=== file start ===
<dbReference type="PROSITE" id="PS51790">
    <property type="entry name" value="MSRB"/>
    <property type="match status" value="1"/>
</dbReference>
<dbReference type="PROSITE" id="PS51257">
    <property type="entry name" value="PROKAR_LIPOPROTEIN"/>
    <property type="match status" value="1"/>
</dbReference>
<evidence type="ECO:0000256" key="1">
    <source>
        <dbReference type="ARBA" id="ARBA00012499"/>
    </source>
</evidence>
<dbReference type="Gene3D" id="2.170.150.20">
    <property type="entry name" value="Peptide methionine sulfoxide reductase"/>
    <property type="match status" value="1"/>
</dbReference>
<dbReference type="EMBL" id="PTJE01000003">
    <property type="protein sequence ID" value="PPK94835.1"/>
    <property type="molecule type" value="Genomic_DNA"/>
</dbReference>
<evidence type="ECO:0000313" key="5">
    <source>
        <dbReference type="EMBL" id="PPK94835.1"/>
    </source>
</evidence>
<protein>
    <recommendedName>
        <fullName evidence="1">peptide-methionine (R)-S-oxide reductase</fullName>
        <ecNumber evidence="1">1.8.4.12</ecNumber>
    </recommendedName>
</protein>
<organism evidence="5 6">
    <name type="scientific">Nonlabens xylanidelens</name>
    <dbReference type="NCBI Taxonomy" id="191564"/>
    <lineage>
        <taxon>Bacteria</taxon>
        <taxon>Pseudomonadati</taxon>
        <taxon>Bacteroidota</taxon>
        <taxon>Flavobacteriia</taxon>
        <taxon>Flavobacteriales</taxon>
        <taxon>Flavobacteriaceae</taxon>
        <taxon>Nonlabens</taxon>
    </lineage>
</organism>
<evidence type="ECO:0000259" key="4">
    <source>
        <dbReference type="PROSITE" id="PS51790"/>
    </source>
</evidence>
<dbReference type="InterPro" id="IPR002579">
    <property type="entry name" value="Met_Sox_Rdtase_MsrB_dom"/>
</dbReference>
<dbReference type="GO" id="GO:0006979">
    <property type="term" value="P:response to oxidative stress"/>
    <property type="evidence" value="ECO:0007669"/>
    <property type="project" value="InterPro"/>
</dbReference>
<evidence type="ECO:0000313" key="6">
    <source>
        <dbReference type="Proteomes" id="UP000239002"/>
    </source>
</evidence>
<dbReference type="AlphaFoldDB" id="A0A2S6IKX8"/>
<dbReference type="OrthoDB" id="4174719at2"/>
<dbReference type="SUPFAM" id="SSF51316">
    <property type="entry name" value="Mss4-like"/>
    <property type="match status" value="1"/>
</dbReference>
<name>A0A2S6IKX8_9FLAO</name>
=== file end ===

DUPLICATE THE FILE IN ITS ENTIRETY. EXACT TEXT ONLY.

<dbReference type="PROSITE" id="PS51790">
    <property type="entry name" value="MSRB"/>
    <property type="match status" value="1"/>
</dbReference>
<dbReference type="PROSITE" id="PS51257">
    <property type="entry name" value="PROKAR_LIPOPROTEIN"/>
    <property type="match status" value="1"/>
</dbReference>
<evidence type="ECO:0000256" key="1">
    <source>
        <dbReference type="ARBA" id="ARBA00012499"/>
    </source>
</evidence>
<dbReference type="Gene3D" id="2.170.150.20">
    <property type="entry name" value="Peptide methionine sulfoxide reductase"/>
    <property type="match status" value="1"/>
</dbReference>
<dbReference type="EMBL" id="PTJE01000003">
    <property type="protein sequence ID" value="PPK94835.1"/>
    <property type="molecule type" value="Genomic_DNA"/>
</dbReference>
<evidence type="ECO:0000313" key="5">
    <source>
        <dbReference type="EMBL" id="PPK94835.1"/>
    </source>
</evidence>
<protein>
    <recommendedName>
        <fullName evidence="1">peptide-methionine (R)-S-oxide reductase</fullName>
        <ecNumber evidence="1">1.8.4.12</ecNumber>
    </recommendedName>
</protein>
<organism evidence="5 6">
    <name type="scientific">Nonlabens xylanidelens</name>
    <dbReference type="NCBI Taxonomy" id="191564"/>
    <lineage>
        <taxon>Bacteria</taxon>
        <taxon>Pseudomonadati</taxon>
        <taxon>Bacteroidota</taxon>
        <taxon>Flavobacteriia</taxon>
        <taxon>Flavobacteriales</taxon>
        <taxon>Flavobacteriaceae</taxon>
        <taxon>Nonlabens</taxon>
    </lineage>
</organism>
<evidence type="ECO:0000259" key="4">
    <source>
        <dbReference type="PROSITE" id="PS51790"/>
    </source>
</evidence>
<dbReference type="InterPro" id="IPR002579">
    <property type="entry name" value="Met_Sox_Rdtase_MsrB_dom"/>
</dbReference>
<dbReference type="GO" id="GO:0006979">
    <property type="term" value="P:response to oxidative stress"/>
    <property type="evidence" value="ECO:0007669"/>
    <property type="project" value="InterPro"/>
</dbReference>
<evidence type="ECO:0000313" key="6">
    <source>
        <dbReference type="Proteomes" id="UP000239002"/>
    </source>
</evidence>
<dbReference type="AlphaFoldDB" id="A0A2S6IKX8"/>
<dbReference type="OrthoDB" id="4174719at2"/>
<dbReference type="SUPFAM" id="SSF51316">
    <property type="entry name" value="Mss4-like"/>
    <property type="match status" value="1"/>
</dbReference>
<name>A0A2S6IKX8_9FLAO</name>